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Posts Tagged ‘sacrifce’

Wouldn’t it be great if I could get a reading on a “faith meter?” Or, maybe not. After all, if it only takes faith the size of a mustard seed to move a mountain, my gauge would have to be in the millimeters.

James 2:22, 26
You see that his [Abraham’s] faith and his actions were working together, and his faith was made complete by what he did. . . . As the body without the spirit is dead, so faith without deeds is dead.

Abraham and Rahab are the two stories James recounts in chapter two as examples of the best partnership between faith and action. One for hearing God so clearly that Abraham journeyed up a mountain with the intention of sacrificing is son Isaac and the second, of a prostitute who paradoxically harbored and aided enemies of her city because she felt compelled by God to do so. These two acts registered hot on the faith meter.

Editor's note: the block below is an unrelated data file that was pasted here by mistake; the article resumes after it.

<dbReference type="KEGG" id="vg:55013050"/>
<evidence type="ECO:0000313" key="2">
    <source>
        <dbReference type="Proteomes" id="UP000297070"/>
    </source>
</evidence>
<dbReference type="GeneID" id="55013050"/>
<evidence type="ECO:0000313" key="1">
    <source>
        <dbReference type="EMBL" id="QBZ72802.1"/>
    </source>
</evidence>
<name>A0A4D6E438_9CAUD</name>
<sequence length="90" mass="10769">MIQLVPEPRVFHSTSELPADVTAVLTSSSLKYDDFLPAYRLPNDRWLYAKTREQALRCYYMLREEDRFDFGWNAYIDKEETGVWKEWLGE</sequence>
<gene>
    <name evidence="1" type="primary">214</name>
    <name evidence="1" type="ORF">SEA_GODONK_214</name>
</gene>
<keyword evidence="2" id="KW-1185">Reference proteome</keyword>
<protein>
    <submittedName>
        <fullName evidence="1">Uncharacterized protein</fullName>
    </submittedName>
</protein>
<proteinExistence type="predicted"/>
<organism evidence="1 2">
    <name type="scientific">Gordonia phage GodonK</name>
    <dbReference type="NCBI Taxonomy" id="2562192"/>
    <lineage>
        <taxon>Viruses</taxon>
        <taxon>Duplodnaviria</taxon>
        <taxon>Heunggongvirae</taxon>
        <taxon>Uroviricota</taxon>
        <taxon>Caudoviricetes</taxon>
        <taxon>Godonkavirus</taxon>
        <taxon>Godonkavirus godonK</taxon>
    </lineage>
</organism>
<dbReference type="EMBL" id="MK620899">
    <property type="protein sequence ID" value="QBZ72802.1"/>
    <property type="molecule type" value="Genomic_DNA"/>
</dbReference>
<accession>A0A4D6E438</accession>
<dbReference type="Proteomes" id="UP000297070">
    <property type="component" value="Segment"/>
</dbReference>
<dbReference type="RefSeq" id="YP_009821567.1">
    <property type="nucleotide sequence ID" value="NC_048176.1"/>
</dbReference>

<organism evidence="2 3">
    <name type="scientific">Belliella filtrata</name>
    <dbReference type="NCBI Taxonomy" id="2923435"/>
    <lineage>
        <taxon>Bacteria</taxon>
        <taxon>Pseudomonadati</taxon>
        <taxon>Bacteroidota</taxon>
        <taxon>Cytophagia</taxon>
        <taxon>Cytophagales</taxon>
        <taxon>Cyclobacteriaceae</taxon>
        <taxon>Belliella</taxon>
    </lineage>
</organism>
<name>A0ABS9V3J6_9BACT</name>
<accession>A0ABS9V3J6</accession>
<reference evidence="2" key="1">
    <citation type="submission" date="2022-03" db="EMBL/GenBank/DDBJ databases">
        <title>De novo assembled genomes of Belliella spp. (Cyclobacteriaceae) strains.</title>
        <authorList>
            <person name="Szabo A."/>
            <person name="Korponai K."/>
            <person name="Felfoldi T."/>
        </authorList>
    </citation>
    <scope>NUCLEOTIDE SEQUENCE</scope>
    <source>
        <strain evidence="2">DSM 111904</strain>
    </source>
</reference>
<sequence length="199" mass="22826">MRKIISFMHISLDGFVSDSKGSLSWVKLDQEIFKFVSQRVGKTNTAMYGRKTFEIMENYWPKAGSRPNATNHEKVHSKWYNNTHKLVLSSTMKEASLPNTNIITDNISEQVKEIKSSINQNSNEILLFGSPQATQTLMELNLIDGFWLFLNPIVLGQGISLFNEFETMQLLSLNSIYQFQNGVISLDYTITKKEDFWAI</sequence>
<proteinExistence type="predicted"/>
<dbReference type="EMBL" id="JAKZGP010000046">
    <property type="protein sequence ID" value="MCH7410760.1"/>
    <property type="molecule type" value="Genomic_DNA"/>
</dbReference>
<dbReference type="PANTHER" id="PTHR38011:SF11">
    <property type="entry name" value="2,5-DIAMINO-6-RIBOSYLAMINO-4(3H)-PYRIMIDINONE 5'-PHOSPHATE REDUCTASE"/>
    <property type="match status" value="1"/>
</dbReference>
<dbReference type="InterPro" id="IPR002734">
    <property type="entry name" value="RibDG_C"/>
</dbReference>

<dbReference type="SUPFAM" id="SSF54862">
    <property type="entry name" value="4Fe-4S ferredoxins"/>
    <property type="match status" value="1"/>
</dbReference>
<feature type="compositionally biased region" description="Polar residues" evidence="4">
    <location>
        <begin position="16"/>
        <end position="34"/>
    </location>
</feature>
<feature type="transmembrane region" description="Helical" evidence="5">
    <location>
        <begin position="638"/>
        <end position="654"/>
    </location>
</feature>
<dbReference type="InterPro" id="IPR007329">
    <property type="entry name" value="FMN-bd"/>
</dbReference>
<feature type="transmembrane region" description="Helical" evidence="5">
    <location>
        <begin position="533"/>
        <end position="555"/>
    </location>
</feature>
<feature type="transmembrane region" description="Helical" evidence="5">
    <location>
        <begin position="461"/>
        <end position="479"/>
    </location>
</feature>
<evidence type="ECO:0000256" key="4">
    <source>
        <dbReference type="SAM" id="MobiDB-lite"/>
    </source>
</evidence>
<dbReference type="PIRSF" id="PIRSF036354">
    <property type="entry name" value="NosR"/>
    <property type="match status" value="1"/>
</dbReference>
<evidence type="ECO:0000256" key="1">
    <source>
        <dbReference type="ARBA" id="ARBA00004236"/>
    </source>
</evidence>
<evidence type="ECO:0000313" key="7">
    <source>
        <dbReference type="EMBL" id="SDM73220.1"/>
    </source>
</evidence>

As I was reading and contemplating these stories, I realized it wasn’t the acts themselves that threw the meter into the red zone, it was their willingness to act and follow through by hearing God. It was trust. Acts of faith are an outgrowth of the faith itself, the love of God, a relationship with depth and authenticity.

I’ve never been very fond of the Abraham/Isaac story. As a parent, I shudder at the very idea or contemplation of a blood sacrifice of my own child. How could Abraham be willing to do this? Human sacrifice was not even the norm of the One God believers. Wasn’t it a pagan practice of neighboring tribes and faiths? Or, maybe he never really believed that God wanted an actual sacrifice?

I remember having a similar attitude some years ago when my husband and I had recently adopted our two boys from Latvia and a few months later I had to travel to a library conference. My friend and colleague was a white knuckle flyer and I tried to calm her by proclamation.

“It’s not my time to die.”
“How can you be so sure?”
“Simple, I don’t believe God would orphan my children twice.”

Perhaps Abraham had locked his faith into that earlier promise that would be fulfilled through Isaac. Perhaps.

But here’s the point: the actions, the deeds, the works of love and self-sacrifice, the expressions of kindness, and the selfless sharing of worldly goods . . . these are the measuring sticks of faith.

Faith without expression is a mere concept.

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